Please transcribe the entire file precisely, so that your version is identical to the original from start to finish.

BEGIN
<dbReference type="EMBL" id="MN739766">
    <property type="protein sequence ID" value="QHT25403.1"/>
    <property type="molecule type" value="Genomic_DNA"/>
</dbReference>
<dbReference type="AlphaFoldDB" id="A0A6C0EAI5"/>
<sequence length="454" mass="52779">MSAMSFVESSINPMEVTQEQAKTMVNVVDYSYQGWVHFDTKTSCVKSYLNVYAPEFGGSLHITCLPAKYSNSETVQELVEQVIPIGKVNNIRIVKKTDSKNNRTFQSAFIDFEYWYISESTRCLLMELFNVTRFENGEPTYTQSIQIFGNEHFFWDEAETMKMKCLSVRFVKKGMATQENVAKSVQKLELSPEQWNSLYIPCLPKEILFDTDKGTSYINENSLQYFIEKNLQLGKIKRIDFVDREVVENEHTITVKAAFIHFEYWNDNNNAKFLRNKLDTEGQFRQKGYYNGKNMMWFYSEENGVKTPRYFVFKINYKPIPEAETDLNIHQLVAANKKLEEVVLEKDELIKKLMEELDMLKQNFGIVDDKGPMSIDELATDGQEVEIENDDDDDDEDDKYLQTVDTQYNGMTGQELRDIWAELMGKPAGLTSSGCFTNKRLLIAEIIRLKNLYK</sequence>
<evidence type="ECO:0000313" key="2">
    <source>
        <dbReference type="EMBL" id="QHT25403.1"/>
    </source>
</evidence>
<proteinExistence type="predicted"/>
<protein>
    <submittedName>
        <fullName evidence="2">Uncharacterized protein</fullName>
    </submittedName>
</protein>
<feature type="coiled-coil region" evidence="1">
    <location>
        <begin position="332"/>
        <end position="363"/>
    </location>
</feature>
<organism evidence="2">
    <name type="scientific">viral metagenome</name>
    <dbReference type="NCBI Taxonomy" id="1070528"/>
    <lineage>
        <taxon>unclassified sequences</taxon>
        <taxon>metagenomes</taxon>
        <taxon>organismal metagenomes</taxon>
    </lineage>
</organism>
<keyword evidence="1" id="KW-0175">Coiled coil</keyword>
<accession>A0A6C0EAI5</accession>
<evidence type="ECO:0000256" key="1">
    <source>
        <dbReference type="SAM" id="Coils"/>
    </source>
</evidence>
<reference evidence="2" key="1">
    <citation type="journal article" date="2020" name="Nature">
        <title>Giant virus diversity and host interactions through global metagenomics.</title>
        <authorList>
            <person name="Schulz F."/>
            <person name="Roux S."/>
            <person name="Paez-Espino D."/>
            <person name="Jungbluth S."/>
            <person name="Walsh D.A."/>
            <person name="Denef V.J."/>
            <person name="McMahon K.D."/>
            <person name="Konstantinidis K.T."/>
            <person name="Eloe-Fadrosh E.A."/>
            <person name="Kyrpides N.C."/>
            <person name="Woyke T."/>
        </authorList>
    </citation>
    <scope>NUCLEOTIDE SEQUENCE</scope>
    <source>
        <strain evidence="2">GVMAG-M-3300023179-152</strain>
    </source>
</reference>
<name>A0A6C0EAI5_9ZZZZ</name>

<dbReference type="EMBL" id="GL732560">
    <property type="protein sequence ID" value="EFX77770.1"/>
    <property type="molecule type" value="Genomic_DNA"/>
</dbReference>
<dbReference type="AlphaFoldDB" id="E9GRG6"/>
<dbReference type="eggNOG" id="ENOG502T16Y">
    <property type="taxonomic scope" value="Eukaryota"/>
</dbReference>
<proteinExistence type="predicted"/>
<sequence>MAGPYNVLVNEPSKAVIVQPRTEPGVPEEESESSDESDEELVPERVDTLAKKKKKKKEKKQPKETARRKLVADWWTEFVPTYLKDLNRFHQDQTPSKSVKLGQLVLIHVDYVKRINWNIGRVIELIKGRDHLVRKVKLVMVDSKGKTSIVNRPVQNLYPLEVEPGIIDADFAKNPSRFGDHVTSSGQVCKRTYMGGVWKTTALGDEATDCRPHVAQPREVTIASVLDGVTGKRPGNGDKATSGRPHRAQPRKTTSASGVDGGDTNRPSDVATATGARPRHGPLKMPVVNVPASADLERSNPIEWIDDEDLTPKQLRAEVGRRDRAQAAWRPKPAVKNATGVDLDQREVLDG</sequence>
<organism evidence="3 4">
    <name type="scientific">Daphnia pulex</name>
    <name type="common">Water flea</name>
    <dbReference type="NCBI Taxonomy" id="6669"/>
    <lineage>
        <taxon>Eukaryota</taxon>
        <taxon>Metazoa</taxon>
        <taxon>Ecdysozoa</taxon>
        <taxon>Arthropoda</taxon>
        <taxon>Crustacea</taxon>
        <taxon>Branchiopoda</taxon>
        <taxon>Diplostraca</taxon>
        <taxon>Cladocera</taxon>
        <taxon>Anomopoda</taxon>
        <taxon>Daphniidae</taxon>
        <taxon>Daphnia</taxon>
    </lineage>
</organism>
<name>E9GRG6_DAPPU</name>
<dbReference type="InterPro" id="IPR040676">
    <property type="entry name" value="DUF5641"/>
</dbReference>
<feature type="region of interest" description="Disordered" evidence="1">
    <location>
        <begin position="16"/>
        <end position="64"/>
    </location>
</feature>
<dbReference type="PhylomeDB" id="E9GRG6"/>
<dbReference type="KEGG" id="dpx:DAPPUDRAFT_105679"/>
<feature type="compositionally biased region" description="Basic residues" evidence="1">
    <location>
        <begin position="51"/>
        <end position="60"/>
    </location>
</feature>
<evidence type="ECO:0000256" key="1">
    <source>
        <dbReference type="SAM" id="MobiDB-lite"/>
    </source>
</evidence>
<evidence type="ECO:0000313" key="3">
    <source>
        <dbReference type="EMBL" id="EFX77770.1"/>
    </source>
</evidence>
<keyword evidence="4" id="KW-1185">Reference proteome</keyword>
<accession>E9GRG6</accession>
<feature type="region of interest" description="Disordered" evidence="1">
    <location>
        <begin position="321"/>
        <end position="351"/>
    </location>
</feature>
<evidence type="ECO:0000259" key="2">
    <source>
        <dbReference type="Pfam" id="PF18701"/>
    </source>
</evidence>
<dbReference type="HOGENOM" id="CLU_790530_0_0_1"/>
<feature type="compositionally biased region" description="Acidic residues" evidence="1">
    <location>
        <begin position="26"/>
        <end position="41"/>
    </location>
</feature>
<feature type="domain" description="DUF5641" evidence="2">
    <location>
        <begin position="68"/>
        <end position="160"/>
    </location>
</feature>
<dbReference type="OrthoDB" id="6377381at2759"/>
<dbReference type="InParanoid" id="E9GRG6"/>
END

<dbReference type="EMBL" id="MN739766">
    <property type="protein sequence ID" value="QHT25403.1"/>
    <property type="molecule type" value="Genomic_DNA"/>
</dbReference>
<dbReference type="AlphaFoldDB" id="A0A6C0EAI5"/>
<sequence length="454" mass="52779">MSAMSFVESSINPMEVTQEQAKTMVNVVDYSYQGWVHFDTKTSCVKSYLNVYAPEFGGSLHITCLPAKYSNSETVQELVEQVIPIGKVNNIRIVKKTDSKNNRTFQSAFIDFEYWYISESTRCLLMELFNVTRFENGEPTYTQSIQIFGNEHFFWDEAETMKMKCLSVRFVKKGMATQENVAKSVQKLELSPEQWNSLYIPCLPKEILFDTDKGTSYINENSLQYFIEKNLQLGKIKRIDFVDREVVENEHTITVKAAFIHFEYWNDNNNAKFLRNKLDTEGQFRQKGYYNGKNMMWFYSEENGVKTPRYFVFKINYKPIPEAETDLNIHQLVAANKKLEEVVLEKDELIKKLMEELDMLKQNFGIVDDKGPMSIDELATDGQEVEIENDDDDDDEDDKYLQTVDTQYNGMTGQELRDIWAELMGKPAGLTSSGCFTNKRLLIAEIIRLKNLYK</sequence>
<evidence type="ECO:0000313" key="2">
    <source>
        <dbReference type="EMBL" id="QHT25403.1"/>
    </source>
</evidence>
<proteinExistence type="predicted"/>
<protein>
    <submittedName>
        <fullName evidence="2">Uncharacterized protein</fullName>
    </submittedName>
</protein>
<feature type="coiled-coil region" evidence="1">
    <location>
        <begin position="332"/>
        <end position="363"/>
    </location>
</feature>
<organism evidence="2">
    <name type="scientific">viral metagenome</name>
    <dbReference type="NCBI Taxonomy" id="1070528"/>
    <lineage>
        <taxon>unclassified sequences</taxon>
        <taxon>metagenomes</taxon>
        <taxon>organismal metagenomes</taxon>
    </lineage>
</organism>
<keyword evidence="1" id="KW-0175">Coiled coil</keyword>
<accession>A0A6C0EAI5</accession>
<evidence type="ECO:0000256" key="1">
    <source>
        <dbReference type="SAM" id="Coils"/>
    </source>
</evidence>
<reference evidence="2" key="1">
    <citation type="journal article" date="2020" name="Nature">
        <title>Giant virus diversity and host interactions through global metagenomics.</title>
        <authorList>
            <person name="Schulz F."/>
            <person name="Roux S."/>
            <person name="Paez-Espino D."/>
            <person name="Jungbluth S."/>
            <person name="Walsh D.A."/>
            <person name="Denef V.J."/>
            <person name="McMahon K.D."/>
            <person name="Konstantinidis K.T."/>
            <person name="Eloe-Fadrosh E.A."/>
            <person name="Kyrpides N.C."/>
            <person name="Woyke T."/>
        </authorList>
    </citation>
    <scope>NUCLEOTIDE SEQUENCE</scope>
    <source>
        <strain evidence="2">GVMAG-M-3300023179-152</strain>
    </source>
</reference>
<name>A0A6C0EAI5_9ZZZZ</name>

<dbReference type="EMBL" id="GL732560">
    <property type="protein sequence ID" value="EFX77770.1"/>
    <property type="molecule type" value="Genomic_DNA"/>
</dbReference>
<dbReference type="AlphaFoldDB" id="E9GRG6"/>
<dbReference type="eggNOG" id="ENOG502T16Y">
    <property type="taxonomic scope" value="Eukaryota"/>
</dbReference>
<proteinExistence type="predicted"/>
<sequence>MAGPYNVLVNEPSKAVIVQPRTEPGVPEEESESSDESDEELVPERVDTLAKKKKKKKEKKQPKETARRKLVADWWTEFVPTYLKDLNRFHQDQTPSKSVKLGQLVLIHVDYVKRINWNIGRVIELIKGRDHLVRKVKLVMVDSKGKTSIVNRPVQNLYPLEVEPGIIDADFAKNPSRFGDHVTSSGQVCKRTYMGGVWKTTALGDEATDCRPHVAQPREVTIASVLDGVTGKRPGNGDKATSGRPHRAQPRKTTSASGVDGGDTNRPSDVATATGARPRHGPLKMPVVNVPASADLERSNPIEWIDDEDLTPKQLRAEVGRRDRAQAAWRPKPAVKNATGVDLDQREVLDG</sequence>
<organism evidence="3 4">
    <name type="scientific">Daphnia pulex</name>
    <name type="common">Water flea</name>
    <dbReference type="NCBI Taxonomy" id="6669"/>
    <lineage>
        <taxon>Eukaryota</taxon>
        <taxon>Metazoa</taxon>
        <taxon>Ecdysozoa</taxon>
        <taxon>Arthropoda</taxon>
        <taxon>Crustacea</taxon>
        <taxon>Branchiopoda</taxon>
        <taxon>Diplostraca</taxon>
        <taxon>Cladocera</taxon>
        <taxon>Anomopoda</taxon>
        <taxon>Daphniidae</taxon>
        <taxon>Daphnia</taxon>
    </lineage>
</organism>
<name>E9GRG6_DAPPU</name>
<dbReference type="InterPro" id="IPR040676">
    <property type="entry name" value="DUF5641"/>
</dbReference>
<feature type="region of interest" description="Disordered" evidence="1">
    <location>
        <begin position="16"/>
        <end position="64"/>
    </location>
</feature>
<dbReference type="PhylomeDB" id="E9GRG6"/>
<dbReference type="KEGG" id="dpx:DAPPUDRAFT_105679"/>
<feature type="compositionally biased region" description="Basic residues" evidence="1">
    <location>
        <begin position="51"/>
        <end position="60"/>
    </location>
</feature>
<evidence type="ECO:0000256" key="1">
    <source>
        <dbReference type="SAM" id="MobiDB-lite"/>
    </source>
</evidence>
<evidence type="ECO:0000313" key="3">
    <source>
        <dbReference type="EMBL" id="EFX77770.1"/>
    </source>
</evidence>
<keyword evidence="4" id="KW-1185">Reference proteome</keyword>
<accession>E9GRG6</accession>
<feature type="region of interest" description="Disordered" evidence="1">
    <location>
        <begin position="321"/>
        <end position="351"/>
    </location>
</feature>
<evidence type="ECO:0000259" key="2">
    <source>
        <dbReference type="Pfam" id="PF18701"/>
    </source>
</evidence>
<dbReference type="HOGENOM" id="CLU_790530_0_0_1"/>
<feature type="compositionally biased region" description="Acidic residues" evidence="1">
    <location>
        <begin position="26"/>
        <end position="41"/>
    </location>
</feature>
<feature type="domain" description="DUF5641" evidence="2">
    <location>
        <begin position="68"/>
        <end position="160"/>
    </location>
</feature>
<dbReference type="OrthoDB" id="6377381at2759"/>
<dbReference type="InParanoid" id="E9GRG6"/>